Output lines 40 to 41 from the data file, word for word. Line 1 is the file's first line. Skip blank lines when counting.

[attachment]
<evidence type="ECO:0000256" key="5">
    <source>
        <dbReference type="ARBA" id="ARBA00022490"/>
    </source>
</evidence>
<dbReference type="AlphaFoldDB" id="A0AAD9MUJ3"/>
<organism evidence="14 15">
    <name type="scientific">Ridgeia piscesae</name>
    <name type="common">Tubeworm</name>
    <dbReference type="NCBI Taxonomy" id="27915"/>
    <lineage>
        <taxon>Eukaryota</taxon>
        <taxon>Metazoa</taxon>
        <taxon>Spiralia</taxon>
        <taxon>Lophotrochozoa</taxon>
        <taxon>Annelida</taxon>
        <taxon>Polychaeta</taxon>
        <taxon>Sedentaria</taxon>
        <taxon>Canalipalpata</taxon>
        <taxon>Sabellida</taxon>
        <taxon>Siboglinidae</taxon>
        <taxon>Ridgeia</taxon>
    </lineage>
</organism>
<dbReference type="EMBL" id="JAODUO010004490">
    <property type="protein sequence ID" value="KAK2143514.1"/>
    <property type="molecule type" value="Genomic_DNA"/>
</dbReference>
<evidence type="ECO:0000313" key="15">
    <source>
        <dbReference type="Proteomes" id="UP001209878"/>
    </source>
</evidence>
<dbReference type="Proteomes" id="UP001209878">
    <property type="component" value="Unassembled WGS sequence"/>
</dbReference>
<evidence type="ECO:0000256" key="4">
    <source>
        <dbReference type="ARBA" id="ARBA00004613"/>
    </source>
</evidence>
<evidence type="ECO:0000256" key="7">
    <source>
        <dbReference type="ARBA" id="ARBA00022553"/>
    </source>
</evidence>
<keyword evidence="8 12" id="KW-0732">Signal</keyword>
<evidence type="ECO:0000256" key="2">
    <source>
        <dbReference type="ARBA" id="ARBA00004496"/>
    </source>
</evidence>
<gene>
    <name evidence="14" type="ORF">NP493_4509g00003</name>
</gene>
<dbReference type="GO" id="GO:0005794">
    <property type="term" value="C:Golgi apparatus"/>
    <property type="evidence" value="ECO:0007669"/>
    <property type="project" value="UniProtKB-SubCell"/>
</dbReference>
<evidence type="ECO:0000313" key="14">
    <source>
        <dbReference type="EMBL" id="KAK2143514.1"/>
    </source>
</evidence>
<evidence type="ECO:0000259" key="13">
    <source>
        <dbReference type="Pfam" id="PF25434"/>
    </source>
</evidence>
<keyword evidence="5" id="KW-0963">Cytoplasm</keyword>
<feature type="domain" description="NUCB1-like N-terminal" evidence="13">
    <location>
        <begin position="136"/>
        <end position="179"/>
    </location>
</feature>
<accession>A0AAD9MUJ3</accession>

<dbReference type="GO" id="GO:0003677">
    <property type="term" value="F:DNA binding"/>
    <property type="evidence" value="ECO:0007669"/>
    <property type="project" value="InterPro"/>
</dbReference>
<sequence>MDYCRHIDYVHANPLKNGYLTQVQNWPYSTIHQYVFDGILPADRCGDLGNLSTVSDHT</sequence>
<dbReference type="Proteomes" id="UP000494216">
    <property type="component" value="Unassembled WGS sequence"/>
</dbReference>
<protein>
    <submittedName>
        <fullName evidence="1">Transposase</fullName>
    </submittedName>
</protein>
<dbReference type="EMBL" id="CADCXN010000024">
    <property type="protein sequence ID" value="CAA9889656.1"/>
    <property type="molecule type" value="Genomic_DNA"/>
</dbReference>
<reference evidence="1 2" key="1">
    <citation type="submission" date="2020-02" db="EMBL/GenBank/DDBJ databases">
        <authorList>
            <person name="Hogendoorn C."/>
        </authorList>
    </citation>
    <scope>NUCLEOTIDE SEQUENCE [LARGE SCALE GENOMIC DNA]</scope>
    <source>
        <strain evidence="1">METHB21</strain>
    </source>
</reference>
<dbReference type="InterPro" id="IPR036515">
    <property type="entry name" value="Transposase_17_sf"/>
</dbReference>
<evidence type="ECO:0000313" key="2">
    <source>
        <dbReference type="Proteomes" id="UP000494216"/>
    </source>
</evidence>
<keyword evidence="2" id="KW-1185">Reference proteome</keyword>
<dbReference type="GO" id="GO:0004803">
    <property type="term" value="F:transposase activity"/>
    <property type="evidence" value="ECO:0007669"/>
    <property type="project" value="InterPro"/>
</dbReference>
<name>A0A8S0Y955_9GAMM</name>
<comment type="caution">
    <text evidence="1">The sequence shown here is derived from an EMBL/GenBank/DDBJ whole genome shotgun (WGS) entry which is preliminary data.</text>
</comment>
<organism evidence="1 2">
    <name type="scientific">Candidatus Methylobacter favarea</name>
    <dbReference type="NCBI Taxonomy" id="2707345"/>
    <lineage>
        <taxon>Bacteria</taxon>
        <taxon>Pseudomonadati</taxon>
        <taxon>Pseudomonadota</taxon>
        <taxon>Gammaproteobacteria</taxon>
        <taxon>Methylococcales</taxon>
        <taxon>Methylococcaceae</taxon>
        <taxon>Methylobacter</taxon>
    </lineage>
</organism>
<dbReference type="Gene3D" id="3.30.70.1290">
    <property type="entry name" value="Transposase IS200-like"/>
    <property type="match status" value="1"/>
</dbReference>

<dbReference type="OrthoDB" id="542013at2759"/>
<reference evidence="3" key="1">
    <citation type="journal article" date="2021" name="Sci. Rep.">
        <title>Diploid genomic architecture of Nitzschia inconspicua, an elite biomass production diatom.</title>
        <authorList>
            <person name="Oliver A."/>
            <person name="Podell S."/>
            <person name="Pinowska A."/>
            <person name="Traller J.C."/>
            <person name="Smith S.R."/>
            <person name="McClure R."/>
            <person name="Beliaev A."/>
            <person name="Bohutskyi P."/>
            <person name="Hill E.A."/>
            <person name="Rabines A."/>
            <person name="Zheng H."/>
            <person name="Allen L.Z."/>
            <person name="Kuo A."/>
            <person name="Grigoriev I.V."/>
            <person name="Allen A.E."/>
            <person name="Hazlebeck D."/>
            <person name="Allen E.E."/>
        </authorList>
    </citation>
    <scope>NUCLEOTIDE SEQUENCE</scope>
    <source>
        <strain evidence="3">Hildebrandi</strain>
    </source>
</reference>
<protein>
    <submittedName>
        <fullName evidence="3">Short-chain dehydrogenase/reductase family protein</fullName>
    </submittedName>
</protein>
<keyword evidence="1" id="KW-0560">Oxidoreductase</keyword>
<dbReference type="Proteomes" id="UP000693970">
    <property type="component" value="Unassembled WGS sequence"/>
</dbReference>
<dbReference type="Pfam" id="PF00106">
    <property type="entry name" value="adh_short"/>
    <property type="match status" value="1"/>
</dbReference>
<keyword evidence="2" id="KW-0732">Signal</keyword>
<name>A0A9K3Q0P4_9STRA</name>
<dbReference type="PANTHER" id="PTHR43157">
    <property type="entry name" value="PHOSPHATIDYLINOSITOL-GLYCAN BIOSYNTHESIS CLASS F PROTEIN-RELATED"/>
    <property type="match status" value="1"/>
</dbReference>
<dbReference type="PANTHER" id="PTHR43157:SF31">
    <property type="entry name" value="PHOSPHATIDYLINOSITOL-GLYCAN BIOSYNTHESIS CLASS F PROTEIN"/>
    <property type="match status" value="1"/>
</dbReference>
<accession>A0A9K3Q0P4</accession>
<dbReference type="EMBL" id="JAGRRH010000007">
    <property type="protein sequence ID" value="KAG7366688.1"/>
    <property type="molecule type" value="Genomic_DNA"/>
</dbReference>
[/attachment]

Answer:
    </source>
</evidence>